How to arrange a community care assessment
When it comes to eldercare there’s so much information out there, with so many forms to fill in that it can be hard to find what you’re looking for to help your parent. We share how to arrange a community care assessment, what the process involves and how it can benefit your parent.
Why does my parent need an assessment?
If your parent needs help with their personal care because of serious illness, disability, mental health challenges or frailty due to their age it’s likely they’re eligible for a community care assessment. Your parent’s local authority has a duty to assess their needs as soon as they’re aware your parent needs help.
If your parent is registered as disabled or receives support from social services their local authority should have already offered them a care assessment even if it’s not been requested by them or you. You can also ask your parent’s GP to refer them for an assessment or get in touch with the social services department of their local authority yourself.
What’s involved in an assessment?
A community care assessment helps social services to determine your parent’s care needs and decide which services will best suit their needs. Assessments for older people are carried out under the Single Assessment Process which dictates how assessments are carried out and what type of assessment is best for your parent.
Depending on the severity of your parent’s needs and the urgency with which they need support they may receive a number of different assessments as part of a community care assessment. Once all assessments are complete a care plan will be drawn up. Your parent may have some or all of the following:
• A contact assessment is the most basic and can be the first of many assessments. It’s an initial form that records basic personal information as well as your parent’s own views on why they’re asking for help.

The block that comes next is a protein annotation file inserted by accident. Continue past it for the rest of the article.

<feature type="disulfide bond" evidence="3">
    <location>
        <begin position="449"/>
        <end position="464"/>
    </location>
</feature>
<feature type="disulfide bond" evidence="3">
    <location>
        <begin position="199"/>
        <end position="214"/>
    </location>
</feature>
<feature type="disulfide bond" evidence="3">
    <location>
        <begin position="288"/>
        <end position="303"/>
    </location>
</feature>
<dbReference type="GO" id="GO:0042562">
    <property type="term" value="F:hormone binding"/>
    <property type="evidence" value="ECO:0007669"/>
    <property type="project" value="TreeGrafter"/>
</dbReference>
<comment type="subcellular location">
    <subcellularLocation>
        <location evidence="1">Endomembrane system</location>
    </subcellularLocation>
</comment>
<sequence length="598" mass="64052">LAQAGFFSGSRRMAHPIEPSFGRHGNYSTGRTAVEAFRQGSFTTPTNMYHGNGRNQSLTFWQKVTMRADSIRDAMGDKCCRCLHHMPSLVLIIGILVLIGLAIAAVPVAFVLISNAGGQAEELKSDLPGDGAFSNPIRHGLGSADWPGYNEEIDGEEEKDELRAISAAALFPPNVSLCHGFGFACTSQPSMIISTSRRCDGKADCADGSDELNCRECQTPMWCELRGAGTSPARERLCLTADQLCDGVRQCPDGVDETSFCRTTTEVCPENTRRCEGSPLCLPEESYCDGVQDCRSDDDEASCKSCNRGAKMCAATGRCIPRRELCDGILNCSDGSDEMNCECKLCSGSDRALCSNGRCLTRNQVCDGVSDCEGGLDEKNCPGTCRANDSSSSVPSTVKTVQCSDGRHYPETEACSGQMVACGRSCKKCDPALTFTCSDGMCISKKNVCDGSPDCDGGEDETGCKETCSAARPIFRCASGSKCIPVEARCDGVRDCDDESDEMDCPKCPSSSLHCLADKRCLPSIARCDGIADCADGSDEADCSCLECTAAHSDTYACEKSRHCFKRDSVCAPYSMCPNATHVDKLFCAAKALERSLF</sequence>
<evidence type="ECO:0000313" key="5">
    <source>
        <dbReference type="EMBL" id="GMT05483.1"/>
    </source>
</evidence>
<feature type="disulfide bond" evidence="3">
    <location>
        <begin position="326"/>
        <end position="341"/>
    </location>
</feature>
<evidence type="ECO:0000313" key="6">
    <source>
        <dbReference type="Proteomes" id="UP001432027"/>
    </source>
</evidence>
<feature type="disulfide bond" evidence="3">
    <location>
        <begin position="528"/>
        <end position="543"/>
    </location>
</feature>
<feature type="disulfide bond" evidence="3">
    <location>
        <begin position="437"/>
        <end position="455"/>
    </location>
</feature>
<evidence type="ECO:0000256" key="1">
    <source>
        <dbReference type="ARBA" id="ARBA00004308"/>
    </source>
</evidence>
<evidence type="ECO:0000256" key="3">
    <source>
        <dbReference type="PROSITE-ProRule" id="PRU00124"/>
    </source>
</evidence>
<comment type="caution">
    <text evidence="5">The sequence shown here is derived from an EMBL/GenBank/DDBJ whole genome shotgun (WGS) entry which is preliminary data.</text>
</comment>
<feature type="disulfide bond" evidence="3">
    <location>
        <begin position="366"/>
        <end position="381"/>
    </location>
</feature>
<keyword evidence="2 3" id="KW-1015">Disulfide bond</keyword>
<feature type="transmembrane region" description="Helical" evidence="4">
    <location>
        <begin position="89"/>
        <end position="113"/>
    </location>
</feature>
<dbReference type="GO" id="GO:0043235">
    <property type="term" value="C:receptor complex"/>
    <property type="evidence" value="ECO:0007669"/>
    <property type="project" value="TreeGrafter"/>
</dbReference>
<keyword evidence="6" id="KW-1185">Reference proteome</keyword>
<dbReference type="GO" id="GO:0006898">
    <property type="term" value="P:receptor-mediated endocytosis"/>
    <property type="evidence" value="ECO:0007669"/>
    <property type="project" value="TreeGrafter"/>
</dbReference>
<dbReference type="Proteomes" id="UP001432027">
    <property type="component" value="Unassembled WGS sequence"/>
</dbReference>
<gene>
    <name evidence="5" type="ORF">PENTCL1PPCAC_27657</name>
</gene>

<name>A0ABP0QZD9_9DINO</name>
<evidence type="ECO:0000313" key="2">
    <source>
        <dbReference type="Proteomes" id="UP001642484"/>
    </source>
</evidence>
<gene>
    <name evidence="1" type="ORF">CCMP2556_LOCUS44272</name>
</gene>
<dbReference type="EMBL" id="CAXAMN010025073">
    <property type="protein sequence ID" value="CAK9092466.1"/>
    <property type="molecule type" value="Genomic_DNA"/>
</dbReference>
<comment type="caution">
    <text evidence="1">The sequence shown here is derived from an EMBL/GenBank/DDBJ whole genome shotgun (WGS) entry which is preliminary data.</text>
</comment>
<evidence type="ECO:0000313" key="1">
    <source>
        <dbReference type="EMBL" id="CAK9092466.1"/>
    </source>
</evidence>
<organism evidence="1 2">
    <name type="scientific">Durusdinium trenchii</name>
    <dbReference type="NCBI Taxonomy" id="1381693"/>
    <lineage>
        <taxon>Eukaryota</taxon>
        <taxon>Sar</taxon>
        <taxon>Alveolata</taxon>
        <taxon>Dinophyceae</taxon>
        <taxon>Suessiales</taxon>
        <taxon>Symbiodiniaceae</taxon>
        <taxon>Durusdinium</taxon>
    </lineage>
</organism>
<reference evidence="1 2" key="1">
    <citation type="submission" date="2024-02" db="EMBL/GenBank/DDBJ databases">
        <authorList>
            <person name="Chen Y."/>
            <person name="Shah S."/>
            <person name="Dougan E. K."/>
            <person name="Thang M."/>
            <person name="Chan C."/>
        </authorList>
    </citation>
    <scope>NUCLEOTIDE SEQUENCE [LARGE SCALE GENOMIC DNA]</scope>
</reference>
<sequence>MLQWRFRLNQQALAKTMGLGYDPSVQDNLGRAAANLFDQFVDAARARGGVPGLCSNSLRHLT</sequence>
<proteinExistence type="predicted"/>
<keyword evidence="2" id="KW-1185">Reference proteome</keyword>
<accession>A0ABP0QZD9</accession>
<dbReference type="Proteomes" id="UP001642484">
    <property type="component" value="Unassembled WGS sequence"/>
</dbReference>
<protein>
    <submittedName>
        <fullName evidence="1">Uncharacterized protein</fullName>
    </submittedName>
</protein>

• An overview assessment is carried out if the contact assessment doesn’t provide enough detail for social services to determine your parent’s needs. It reviews your parent’s medical history, their physical and mental well-being and medication to see whether it’s adversely affecting their relationships, communication skills or daily living.
• A specialist assessment looks at a particular health issue to determine whether it’s affecting your parent’s quality of life – their ability to live independently and communicate effectively on their own behalf.
• A comprehensive assessment is the most detailed and takes into account your parent’s personal care and hygiene, their mental health, safety, communication skills in terms of visual and hearing impairments and disease prevention.
If your parent has mental health needs they’re entitled to a community care assessment to determine their social care needs as well as an assessment by a mental healthcare professional under the Care Programme Approach. A mental health needs assessment will involve reviewing risk and safety as well as psychiatric and psychological symptoms.
How can an assessment help my parent?
Getting your parent assessed can mean access to a range of local authority services that can help to enhance their quality of life. Depending on whether your parent meets their local authority’s eligibility criteria they could be entitled to a place in a care home, homecare services, meals on wheels, respite or day care as well as personal aids and home adaptation installation. These services are determined by your parent’s local authority and may vary across the UK.
What information do we need to provide?
While there are no formalised guidelines about what information you should provide for your parent’s care assessment it may be a good idea to request your parent’s medical records from the GP surgery as well as a list of current prescriptions in order that their health issues can be clearly defined during the assessment process. This can also help to speed up the assessment process if you have the relevant health information to hand.
Is a care assessment decision final?
Once the local authority has completed their assessment of your parent’s care needs they’ll offer the services they think will best help your parent. If you feel your parent has been wrongly assessed or their needs have changed significantly after receiving a care assessment it’s important that you contact their local authority as soon as you can.
You can complain about a decision made by social services verbally or in writing to your parent’s local authority within 12 months of your parent’s assessment and they should respond within 3 days after which they will outline how long an investigation will take into your complaint. They must relay the outcome of their investigation to you and your parent within 6 months of receiving your complaint. Contact your parent’s local authority for a copy of their complaints procedure.
If you or your parent have questions about the community care assessment process or need details of your local authority you can call the NHS’s free helpline on 0808 8020 202.
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